A fun, counting story with many delightful aspects that I enjoyed. Let’s begin with the title of the book, it’s spot-on for this story. Right away, it indicates an unpredictable adventure is about to start. Auntie Betty has arrived!
Straight from her travels in Africa, Auntie Betty shows up early one quiet Sunday morning; and she’s brought a trunkful of live, interactive, and in-your-face souvenirs like leopards and wildebeests.
As you might expect, Mum and Dad aren’t thrilled by her arrival; the children, naturally, are gleeful. The moment the trunk opens, animals pour out just begging to be counted from 1-10.
I think Auntie Betty is a zany character children will find appealing. What child wouldn’t find an eccentric relation lovable, especially one that brings such out-of-the-trunk momentos? I loved it when she dragged the huge trunk through the front door.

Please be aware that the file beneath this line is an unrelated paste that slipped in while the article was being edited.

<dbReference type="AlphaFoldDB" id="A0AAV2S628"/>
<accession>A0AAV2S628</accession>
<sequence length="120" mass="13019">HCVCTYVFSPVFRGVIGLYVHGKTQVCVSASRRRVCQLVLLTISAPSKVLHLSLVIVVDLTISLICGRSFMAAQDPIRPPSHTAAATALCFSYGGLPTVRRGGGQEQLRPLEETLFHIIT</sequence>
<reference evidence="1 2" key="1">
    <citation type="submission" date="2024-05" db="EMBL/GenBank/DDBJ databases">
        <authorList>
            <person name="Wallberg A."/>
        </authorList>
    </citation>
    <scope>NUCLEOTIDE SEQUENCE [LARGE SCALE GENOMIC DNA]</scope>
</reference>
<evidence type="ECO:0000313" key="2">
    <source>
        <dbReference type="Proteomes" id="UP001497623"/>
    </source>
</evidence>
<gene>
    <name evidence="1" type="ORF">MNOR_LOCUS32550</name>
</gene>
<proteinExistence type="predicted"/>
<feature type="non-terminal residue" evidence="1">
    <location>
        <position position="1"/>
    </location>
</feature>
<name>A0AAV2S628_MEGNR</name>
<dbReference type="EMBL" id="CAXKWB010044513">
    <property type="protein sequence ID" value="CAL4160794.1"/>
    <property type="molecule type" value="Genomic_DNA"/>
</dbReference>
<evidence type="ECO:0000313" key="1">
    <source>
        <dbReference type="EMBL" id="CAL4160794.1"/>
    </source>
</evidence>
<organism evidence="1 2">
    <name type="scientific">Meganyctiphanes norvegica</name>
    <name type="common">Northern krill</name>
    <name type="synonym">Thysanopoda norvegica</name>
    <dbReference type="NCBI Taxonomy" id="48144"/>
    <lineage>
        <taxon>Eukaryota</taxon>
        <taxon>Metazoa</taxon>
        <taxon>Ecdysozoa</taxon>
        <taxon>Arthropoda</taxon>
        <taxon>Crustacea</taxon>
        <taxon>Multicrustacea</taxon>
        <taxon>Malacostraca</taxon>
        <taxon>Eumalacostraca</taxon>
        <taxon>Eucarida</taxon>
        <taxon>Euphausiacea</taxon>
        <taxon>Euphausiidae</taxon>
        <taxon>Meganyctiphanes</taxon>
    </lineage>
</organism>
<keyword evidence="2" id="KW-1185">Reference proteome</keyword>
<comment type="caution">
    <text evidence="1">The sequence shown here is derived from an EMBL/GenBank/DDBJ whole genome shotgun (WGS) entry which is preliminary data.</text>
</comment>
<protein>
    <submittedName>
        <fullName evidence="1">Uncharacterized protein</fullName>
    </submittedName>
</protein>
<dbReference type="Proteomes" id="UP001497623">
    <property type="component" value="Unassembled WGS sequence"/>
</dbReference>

Gonchar’s warm pictures and bold colors match the text and compliment the story nicely. Mum, cup of tea in hand, with Dad beside her on the sofa encapsulates the quiet, unremarkable Sunday morning they expected to have. Their woebegone expressions, as the tiger flies over their heads, says it all. Crazy Aunty Betty is here again, so let’s just get on with it.
Although I liked the story, there are two elements of the text that I found inaccurate and inconsistent. I’m a former Pre-K/K teacher, so when I review a book I focus on the educational value of a story.
First, two of the animals in Auntie Betty’s trunk aren’t found naturally in the Serengeti wilderness—the tiger and the cobra.
Second, the tempo of the text was inconsistent and made it cumbersome for me to read. Certain parts rhyme and flow with ease. At other times, there is no rhyme. The expectation for a consistent rhyming pattern that didn't happen left me a little dissatisfied.